William J. Thaler, 79, a Georgetown University physicist who was a hero of the period when Americans were gravely worried about the threat of Soviet missiles and nuclear attacks, died of a stroke June 5 in his Centreville home.
Dr. Thaler burst onto the public scene like a supernova in 1959 when the Defense Department announced that the 33-year-old Navy physicist had discovered a way for radar to "see" over the horizon to detect enemy missiles up to 5,000 miles away.
The electronic system detected the ionized gases of a missile launch or an atomic explosion by bouncing radar waves off the ionosphere, the thick layer of charged particles around the Earth. The work was dubbed "Project Teepee" for "Thaler's project."
He previously had directed the Office of Naval Research portion of the secret Argus Project, in which atomic bombs were exploded 300 miles above the South Atlantic to study the impact of high-altitude nuclear explosions on radio transmissions and radar operations, and to increase the understanding of the geomagnetic field and the behavior of the charged particles in it. At the time, the military called it "the biggest scientific experiment ever undertaken."
The subject of adoring articles in the news media, the Baltimore native was described as a handsome six-footer who drove a quirky, bright-red BMW Isetta, loved beer, pretzels and television Westerns, read science fiction and "laughs at the comics every morning."
"My branch is a kind of hush-hush, free-wheeling, idea group specializing to some extent in the bizarre," he told the New York Times in 1959. "I can walk down the halls and get reports on basic research in chemistry or electronics or what have you, all of which can stimulate your thinking along oddball lines. I can do anything my little heart desires. I can dream big and plan big, and if the dream and the plan are reasonable enough and show enough promise, I can get the money to go ahead."
Dr. Thaler did not try to cash in on his fame. He turned down a $40,000 job offer from private industry in 1960 because he thought a $12,000 teaching and research post at Georgetown would let him be more creative. But he became a scientist almost by accident.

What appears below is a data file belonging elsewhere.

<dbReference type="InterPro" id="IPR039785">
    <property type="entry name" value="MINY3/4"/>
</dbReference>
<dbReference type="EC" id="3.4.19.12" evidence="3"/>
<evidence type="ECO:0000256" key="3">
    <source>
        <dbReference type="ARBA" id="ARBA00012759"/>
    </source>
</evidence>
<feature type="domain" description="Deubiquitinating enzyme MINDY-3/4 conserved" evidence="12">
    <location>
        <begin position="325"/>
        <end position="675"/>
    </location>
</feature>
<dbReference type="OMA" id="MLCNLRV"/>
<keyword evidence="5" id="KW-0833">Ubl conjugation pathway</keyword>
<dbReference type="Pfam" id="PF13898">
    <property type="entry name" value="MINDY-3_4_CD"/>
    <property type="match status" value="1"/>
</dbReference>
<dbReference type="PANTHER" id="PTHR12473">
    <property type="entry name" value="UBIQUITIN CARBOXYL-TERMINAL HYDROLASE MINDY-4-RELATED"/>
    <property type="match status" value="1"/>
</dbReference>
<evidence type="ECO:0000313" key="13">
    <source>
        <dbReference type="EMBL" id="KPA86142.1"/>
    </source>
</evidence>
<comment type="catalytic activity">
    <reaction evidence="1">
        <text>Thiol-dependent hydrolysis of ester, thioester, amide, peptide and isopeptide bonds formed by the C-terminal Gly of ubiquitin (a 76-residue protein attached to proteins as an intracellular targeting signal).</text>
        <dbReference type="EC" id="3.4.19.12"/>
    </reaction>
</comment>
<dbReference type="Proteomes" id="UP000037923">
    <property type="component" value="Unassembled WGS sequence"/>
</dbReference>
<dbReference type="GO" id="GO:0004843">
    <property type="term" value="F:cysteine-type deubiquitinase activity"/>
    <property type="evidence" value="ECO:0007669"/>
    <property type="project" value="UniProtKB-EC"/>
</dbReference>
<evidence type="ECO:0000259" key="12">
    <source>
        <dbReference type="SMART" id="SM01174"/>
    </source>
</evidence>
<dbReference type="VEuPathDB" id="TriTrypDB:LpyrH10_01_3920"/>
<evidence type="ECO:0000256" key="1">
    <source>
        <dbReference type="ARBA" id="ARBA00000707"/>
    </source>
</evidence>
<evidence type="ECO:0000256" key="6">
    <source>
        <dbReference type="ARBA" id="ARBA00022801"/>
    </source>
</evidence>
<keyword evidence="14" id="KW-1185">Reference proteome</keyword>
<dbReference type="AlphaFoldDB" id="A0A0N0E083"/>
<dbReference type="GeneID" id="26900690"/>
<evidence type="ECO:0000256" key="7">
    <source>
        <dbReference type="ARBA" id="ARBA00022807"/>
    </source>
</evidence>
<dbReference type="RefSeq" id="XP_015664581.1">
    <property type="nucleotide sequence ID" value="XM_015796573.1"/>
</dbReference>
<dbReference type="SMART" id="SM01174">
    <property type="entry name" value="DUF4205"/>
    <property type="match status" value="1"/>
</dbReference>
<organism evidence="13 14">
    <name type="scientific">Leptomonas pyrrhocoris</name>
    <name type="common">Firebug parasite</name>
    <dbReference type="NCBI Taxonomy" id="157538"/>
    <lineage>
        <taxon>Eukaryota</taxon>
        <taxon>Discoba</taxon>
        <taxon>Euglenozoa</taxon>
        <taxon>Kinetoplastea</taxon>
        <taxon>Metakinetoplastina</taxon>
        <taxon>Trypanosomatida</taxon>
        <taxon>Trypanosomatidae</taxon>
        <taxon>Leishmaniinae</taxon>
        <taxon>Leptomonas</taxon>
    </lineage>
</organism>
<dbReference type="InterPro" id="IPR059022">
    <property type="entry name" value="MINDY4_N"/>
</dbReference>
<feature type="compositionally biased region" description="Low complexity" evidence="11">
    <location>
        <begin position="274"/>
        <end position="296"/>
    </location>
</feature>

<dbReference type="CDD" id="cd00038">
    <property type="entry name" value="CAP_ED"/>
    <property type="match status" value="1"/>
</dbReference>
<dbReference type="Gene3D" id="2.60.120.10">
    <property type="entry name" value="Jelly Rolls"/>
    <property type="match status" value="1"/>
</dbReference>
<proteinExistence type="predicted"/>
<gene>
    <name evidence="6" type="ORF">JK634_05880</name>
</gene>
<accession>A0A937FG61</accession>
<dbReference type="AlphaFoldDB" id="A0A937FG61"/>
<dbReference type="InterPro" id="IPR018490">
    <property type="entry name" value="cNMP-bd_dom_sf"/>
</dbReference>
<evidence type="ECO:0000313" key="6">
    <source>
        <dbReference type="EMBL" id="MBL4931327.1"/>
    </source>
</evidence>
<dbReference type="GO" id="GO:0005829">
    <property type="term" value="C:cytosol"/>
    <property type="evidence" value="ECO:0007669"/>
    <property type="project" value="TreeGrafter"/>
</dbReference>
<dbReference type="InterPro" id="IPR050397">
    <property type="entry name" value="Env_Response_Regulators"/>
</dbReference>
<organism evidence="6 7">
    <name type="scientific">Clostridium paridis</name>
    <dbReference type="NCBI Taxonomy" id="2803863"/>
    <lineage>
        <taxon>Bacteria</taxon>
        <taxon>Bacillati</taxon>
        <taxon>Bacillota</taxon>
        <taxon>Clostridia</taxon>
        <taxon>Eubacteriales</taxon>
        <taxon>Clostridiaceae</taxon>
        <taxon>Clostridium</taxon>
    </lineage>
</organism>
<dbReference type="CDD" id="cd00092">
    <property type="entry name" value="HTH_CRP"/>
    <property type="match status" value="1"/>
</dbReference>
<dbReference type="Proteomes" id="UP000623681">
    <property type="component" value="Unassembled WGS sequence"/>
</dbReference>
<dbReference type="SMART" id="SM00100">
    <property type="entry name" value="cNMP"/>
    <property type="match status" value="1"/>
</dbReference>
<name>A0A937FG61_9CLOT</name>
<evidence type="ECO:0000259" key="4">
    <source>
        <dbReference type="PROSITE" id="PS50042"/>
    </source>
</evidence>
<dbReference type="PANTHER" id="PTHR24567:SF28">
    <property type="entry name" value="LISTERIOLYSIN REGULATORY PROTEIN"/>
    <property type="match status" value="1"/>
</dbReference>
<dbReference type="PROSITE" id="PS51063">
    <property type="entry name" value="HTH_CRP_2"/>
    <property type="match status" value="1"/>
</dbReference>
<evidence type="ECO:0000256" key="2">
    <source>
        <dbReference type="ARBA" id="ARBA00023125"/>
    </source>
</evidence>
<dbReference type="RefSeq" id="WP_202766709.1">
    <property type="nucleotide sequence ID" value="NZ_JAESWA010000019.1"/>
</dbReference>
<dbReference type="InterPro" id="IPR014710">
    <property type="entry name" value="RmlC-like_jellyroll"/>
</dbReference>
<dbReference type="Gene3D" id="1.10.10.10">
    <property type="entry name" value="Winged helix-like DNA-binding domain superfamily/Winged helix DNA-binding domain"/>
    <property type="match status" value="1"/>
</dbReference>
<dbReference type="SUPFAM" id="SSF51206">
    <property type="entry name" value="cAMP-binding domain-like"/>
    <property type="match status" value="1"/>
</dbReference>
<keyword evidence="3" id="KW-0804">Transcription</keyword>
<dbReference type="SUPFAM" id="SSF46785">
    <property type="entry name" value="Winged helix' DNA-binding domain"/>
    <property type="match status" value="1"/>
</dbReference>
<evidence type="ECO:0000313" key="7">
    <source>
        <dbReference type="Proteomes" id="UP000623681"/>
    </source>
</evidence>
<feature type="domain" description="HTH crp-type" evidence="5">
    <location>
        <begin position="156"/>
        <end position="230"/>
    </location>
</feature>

After graduating in 1943 from Loyola High School in Towson, Md., where he and his four brothers were known as tennis champions, Dr. Thaler had to wait a year before he could take flight training with the U.S. Army Air Forces. He enrolled in Loyola College in Baltimore to get some science background to supplement his interest in Latin and Greek languages. By the time he finished his training, World War II had ended. He never went back to language study.
After graduating from Loyola, he received a master's degree in physics in 1949 and a doctorate in physics in 1951 from Catholic University. He went to work for the Office of Naval Research, where his primary work was in nuclear weapons effects test planning and execution. Dr. Thaler participated in every nuclear weapons test at Eniwetok Atoll and in Nevada from 1952 to 1960.
After he achieved a measure of fame, Dr. Thaler urged high school students to consider physics as a career, adding that "you don't have to be a genius or a near-genius" to be good at the work. "Everyone thinks that a physicist has to be sort of super-duper, and that's not so at all," he told The Washington Post in 1964. He suggested that the 12 elementary and secondary school grades be compressed into nine because he was convinced that "the average student" could cover the material that quickly and "maybe 15 percent" of them could then go straight to college.
At a time when Americans seemed to ricochet between fear of a nuclear Armageddon and anticipation of intergalactic travel, Dr. Thaler tried to reassure the public.
The conquest of space, he said in a 1961 speech to the Georgetown University Club, is a "logical substitute for war."
"Man has always looked enviously at the stars, and here certainly is an adversary worthy of his energies, imagination and aggressiveness," he said. "Indeed, if we ever do succeed at the conference table in a controlled, foolproof disarmament, simple economic considerations will demand a substitute for all the vast industrial efforts presently devoted to national defense."
After taking the job as chairman of Georgetown's physics department, Dr. Thaler taught and did research for 15 years. In 1967, he sought a patent for a device used to communicate sound over a laser beam. He ran unsuccessfully as a Republican for the Centreville seat on the Fairfax County Board of Supervisors in 1967 and 1971.
In 1975, he took the chief scientist's job at the White House Office of Telecommunications Policy. He returned to Georgetown in 1978 after President Jimmy Carter abolished the telecommunications office. He retired in 1996.
Dr. Thaler was awarded the Villanova University Mendel Medal in 1960. He was a member of the Cosmos Club. At age 13, he won the Middle-Atlantic boys tennis championship, and as an adult, he won the Maryland doubles tennis tournament five times.
A son, Geoffrey Andrew Thaler, died in 2003.
Survivors include his wife of 54 years, Barbara Thaler of Centreville; four children, Paul Thaler of Rixeyville, Va., Gregory Thaler of Herndon, Peter Thaler of Gainesville and Alice Thaler of Thurmont; and nine grandchildren.